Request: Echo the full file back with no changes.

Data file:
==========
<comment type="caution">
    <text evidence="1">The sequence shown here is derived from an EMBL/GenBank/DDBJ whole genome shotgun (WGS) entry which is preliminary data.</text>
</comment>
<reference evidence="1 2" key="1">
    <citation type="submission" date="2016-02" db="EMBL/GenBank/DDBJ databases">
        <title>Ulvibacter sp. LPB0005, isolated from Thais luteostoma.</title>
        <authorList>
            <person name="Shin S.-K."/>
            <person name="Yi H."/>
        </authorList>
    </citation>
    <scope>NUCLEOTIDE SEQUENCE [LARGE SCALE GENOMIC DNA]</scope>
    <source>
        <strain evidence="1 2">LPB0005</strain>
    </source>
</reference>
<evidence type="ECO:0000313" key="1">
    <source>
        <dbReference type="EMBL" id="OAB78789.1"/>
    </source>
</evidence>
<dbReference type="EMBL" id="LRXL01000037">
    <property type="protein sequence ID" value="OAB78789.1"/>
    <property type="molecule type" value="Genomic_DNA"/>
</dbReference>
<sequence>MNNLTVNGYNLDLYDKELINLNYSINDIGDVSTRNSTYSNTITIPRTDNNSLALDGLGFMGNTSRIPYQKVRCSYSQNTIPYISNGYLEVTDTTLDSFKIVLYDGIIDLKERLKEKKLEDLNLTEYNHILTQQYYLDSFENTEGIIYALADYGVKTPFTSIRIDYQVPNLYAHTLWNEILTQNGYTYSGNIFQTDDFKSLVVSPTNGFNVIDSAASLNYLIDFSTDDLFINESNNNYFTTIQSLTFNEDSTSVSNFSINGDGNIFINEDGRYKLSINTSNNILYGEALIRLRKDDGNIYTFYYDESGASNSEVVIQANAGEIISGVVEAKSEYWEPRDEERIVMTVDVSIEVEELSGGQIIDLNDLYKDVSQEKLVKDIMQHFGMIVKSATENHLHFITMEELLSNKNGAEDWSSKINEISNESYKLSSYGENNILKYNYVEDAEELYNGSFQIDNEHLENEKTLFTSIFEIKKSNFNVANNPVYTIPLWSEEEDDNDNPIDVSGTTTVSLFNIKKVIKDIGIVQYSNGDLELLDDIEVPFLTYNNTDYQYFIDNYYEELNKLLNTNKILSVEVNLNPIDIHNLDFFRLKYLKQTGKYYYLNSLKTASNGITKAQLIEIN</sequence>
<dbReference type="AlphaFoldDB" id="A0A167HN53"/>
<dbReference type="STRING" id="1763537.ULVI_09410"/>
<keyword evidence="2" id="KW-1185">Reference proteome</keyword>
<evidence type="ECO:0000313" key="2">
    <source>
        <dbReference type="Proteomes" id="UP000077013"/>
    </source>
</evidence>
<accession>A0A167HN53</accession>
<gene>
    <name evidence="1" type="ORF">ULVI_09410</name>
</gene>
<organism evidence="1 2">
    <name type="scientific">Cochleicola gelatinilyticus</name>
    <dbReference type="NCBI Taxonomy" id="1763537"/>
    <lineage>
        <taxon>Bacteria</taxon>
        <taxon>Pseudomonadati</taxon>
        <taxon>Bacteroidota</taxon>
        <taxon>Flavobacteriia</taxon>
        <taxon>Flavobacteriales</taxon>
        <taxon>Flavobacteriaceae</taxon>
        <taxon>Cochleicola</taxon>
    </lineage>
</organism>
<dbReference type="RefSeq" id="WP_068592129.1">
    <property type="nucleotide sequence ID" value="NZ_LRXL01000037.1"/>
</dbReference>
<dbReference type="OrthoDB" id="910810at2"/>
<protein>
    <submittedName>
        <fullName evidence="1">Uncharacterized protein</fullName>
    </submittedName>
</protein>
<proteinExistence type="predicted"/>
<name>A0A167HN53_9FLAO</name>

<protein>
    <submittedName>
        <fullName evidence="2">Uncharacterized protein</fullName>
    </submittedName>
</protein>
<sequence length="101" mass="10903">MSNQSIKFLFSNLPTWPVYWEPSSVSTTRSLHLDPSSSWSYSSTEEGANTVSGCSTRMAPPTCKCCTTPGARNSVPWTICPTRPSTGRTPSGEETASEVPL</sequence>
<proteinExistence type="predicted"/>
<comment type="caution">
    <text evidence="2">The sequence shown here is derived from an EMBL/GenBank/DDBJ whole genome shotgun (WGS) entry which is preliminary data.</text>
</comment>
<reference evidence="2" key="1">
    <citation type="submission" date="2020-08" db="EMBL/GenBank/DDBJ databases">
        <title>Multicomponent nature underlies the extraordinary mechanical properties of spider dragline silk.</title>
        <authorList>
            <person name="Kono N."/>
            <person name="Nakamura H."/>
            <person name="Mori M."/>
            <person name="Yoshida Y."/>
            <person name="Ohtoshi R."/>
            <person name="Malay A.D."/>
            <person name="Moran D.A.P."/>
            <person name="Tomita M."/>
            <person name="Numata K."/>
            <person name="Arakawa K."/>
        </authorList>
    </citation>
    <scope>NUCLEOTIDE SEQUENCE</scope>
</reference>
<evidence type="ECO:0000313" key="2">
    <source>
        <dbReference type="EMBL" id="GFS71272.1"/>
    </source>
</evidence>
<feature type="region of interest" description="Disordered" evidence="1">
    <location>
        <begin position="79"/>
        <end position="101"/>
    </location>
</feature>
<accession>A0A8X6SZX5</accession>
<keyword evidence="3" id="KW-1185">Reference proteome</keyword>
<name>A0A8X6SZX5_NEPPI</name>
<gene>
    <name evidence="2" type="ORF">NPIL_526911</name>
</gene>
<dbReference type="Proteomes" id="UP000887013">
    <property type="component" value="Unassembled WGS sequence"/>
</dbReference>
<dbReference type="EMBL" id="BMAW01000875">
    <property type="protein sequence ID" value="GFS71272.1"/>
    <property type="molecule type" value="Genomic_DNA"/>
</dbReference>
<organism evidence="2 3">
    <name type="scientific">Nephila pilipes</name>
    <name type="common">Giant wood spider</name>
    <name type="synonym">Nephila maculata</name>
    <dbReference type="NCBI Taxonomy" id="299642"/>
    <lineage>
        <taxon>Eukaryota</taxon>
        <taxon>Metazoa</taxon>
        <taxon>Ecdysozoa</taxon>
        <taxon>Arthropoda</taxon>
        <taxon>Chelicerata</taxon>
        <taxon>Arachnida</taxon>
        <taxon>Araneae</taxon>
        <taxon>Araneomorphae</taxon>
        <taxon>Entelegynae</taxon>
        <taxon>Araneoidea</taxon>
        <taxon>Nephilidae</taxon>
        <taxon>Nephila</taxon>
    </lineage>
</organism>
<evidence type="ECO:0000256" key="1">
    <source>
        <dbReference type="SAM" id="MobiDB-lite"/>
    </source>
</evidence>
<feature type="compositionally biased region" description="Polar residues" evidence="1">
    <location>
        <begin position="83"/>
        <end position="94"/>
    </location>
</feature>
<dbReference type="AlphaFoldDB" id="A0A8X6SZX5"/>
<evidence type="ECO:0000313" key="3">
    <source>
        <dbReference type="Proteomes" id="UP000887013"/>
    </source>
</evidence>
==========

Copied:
<comment type="caution">
    <text evidence="1">The sequence shown here is derived from an EMBL/GenBank/DDBJ whole genome shotgun (WGS) entry which is preliminary data.</text>
</comment>
<reference evidence="1 2" key="1">
    <citation type="submission" date="2016-02" db="EMBL/GenBank/DDBJ databases">
        <title>Ulvibacter sp. LPB0005, isolated from Thais luteostoma.</title>
        <authorList>
            <person name="Shin S.-K."/>
            <person name="Yi H."/>
        </authorList>
    </citation>
    <scope>NUCLEOTIDE SEQUENCE [LARGE SCALE GENOMIC DNA]</scope>
    <source>
        <strain evidence="1 2">LPB0005</strain>
    </source>
</reference>
<evidence type="ECO:0000313" key="1">
    <source>
        <dbReference type="EMBL" id="OAB78789.1"/>
    </source>
</evidence>
<dbReference type="EMBL" id="LRXL01000037">
    <property type="protein sequence ID" value="OAB78789.1"/>
    <property type="molecule type" value="Genomic_DNA"/>
</dbReference>
<sequence>MNNLTVNGYNLDLYDKELINLNYSINDIGDVSTRNSTYSNTITIPRTDNNSLALDGLGFMGNTSRIPYQKVRCSYSQNTIPYISNGYLEVTDTTLDSFKIVLYDGIIDLKERLKEKKLEDLNLTEYNHILTQQYYLDSFENTEGIIYALADYGVKTPFTSIRIDYQVPNLYAHTLWNEILTQNGYTYSGNIFQTDDFKSLVVSPTNGFNVIDSAASLNYLIDFSTDDLFINESNNNYFTTIQSLTFNEDSTSVSNFSINGDGNIFINEDGRYKLSINTSNNILYGEALIRLRKDDGNIYTFYYDESGASNSEVVIQANAGEIISGVVEAKSEYWEPRDEERIVMTVDVSIEVEELSGGQIIDLNDLYKDVSQEKLVKDIMQHFGMIVKSATENHLHFITMEELLSNKNGAEDWSSKINEISNESYKLSSYGENNILKYNYVEDAEELYNGSFQIDNEHLENEKTLFTSIFEIKKSNFNVANNPVYTIPLWSEEEDDNDNPIDVSGTTTVSLFNIKKVIKDIGIVQYSNGDLELLDDIEVPFLTYNNTDYQYFIDNYYEELNKLLNTNKILSVEVNLNPIDIHNLDFFRLKYLKQTGKYYYLNSLKTASNGITKAQLIEIN</sequence>
<dbReference type="AlphaFoldDB" id="A0A167HN53"/>
<dbReference type="STRING" id="1763537.ULVI_09410"/>
<keyword evidence="2" id="KW-1185">Reference proteome</keyword>
<evidence type="ECO:0000313" key="2">
    <source>
        <dbReference type="Proteomes" id="UP000077013"/>
    </source>
</evidence>
<accession>A0A167HN53</accession>
<gene>
    <name evidence="1" type="ORF">ULVI_09410</name>
</gene>
<organism evidence="1 2">
    <name type="scientific">Cochleicola gelatinilyticus</name>
    <dbReference type="NCBI Taxonomy" id="1763537"/>
    <lineage>
        <taxon>Bacteria</taxon>
        <taxon>Pseudomonadati</taxon>
        <taxon>Bacteroidota</taxon>
        <taxon>Flavobacteriia</taxon>
        <taxon>Flavobacteriales</taxon>
        <taxon>Flavobacteriaceae</taxon>
        <taxon>Cochleicola</taxon>
    </lineage>
</organism>
<dbReference type="RefSeq" id="WP_068592129.1">
    <property type="nucleotide sequence ID" value="NZ_LRXL01000037.1"/>
</dbReference>
<dbReference type="OrthoDB" id="910810at2"/>
<protein>
    <submittedName>
        <fullName evidence="1">Uncharacterized protein</fullName>
    </submittedName>
</protein>
<proteinExistence type="predicted"/>
<name>A0A167HN53_9FLAO</name>

<protein>
    <submittedName>
        <fullName evidence="2">Uncharacterized protein</fullName>
    </submittedName>
</protein>
<sequence length="101" mass="10903">MSNQSIKFLFSNLPTWPVYWEPSSVSTTRSLHLDPSSSWSYSSTEEGANTVSGCSTRMAPPTCKCCTTPGARNSVPWTICPTRPSTGRTPSGEETASEVPL</sequence>
<proteinExistence type="predicted"/>
<comment type="caution">
    <text evidence="2">The sequence shown here is derived from an EMBL/GenBank/DDBJ whole genome shotgun (WGS) entry which is preliminary data.</text>
</comment>
<reference evidence="2" key="1">
    <citation type="submission" date="2020-08" db="EMBL/GenBank/DDBJ databases">
        <title>Multicomponent nature underlies the extraordinary mechanical properties of spider dragline silk.</title>
        <authorList>
            <person name="Kono N."/>
            <person name="Nakamura H."/>
            <person name="Mori M."/>
            <person name="Yoshida Y."/>
            <person name="Ohtoshi R."/>
            <person name="Malay A.D."/>
            <person name="Moran D.A.P."/>
            <person name="Tomita M."/>
            <person name="Numata K."/>
            <person name="Arakawa K."/>
        </authorList>
    </citation>
    <scope>NUCLEOTIDE SEQUENCE</scope>
</reference>
<evidence type="ECO:0000313" key="2">
    <source>
        <dbReference type="EMBL" id="GFS71272.1"/>
    </source>
</evidence>
<feature type="region of interest" description="Disordered" evidence="1">
    <location>
        <begin position="79"/>
        <end position="101"/>
    </location>
</feature>
<accession>A0A8X6SZX5</accession>
<keyword evidence="3" id="KW-1185">Reference proteome</keyword>
<name>A0A8X6SZX5_NEPPI</name>
<gene>
    <name evidence="2" type="ORF">NPIL_526911</name>
</gene>
<dbReference type="Proteomes" id="UP000887013">
    <property type="component" value="Unassembled WGS sequence"/>
</dbReference>
<dbReference type="EMBL" id="BMAW01000875">
    <property type="protein sequence ID" value="GFS71272.1"/>
    <property type="molecule type" value="Genomic_DNA"/>
</dbReference>
<organism evidence="2 3">
    <name type="scientific">Nephila pilipes</name>
    <name type="common">Giant wood spider</name>
    <name type="synonym">Nephila maculata</name>
    <dbReference type="NCBI Taxonomy" id="299642"/>
    <lineage>
        <taxon>Eukaryota</taxon>
        <taxon>Metazoa</taxon>
        <taxon>Ecdysozoa</taxon>
        <taxon>Arthropoda</taxon>
        <taxon>Chelicerata</taxon>
        <taxon>Arachnida</taxon>
        <taxon>Araneae</taxon>
        <taxon>Araneomorphae</taxon>
        <taxon>Entelegynae</taxon>
        <taxon>Araneoidea</taxon>
        <taxon>Nephilidae</taxon>
        <taxon>Nephila</taxon>
    </lineage>
</organism>
<evidence type="ECO:0000256" key="1">
    <source>
        <dbReference type="SAM" id="MobiDB-lite"/>
    </source>
</evidence>
<feature type="compositionally biased region" description="Polar residues" evidence="1">
    <location>
        <begin position="83"/>
        <end position="94"/>
    </location>
</feature>
<dbReference type="AlphaFoldDB" id="A0A8X6SZX5"/>
<evidence type="ECO:0000313" key="3">
    <source>
        <dbReference type="Proteomes" id="UP000887013"/>
    </source>
</evidence>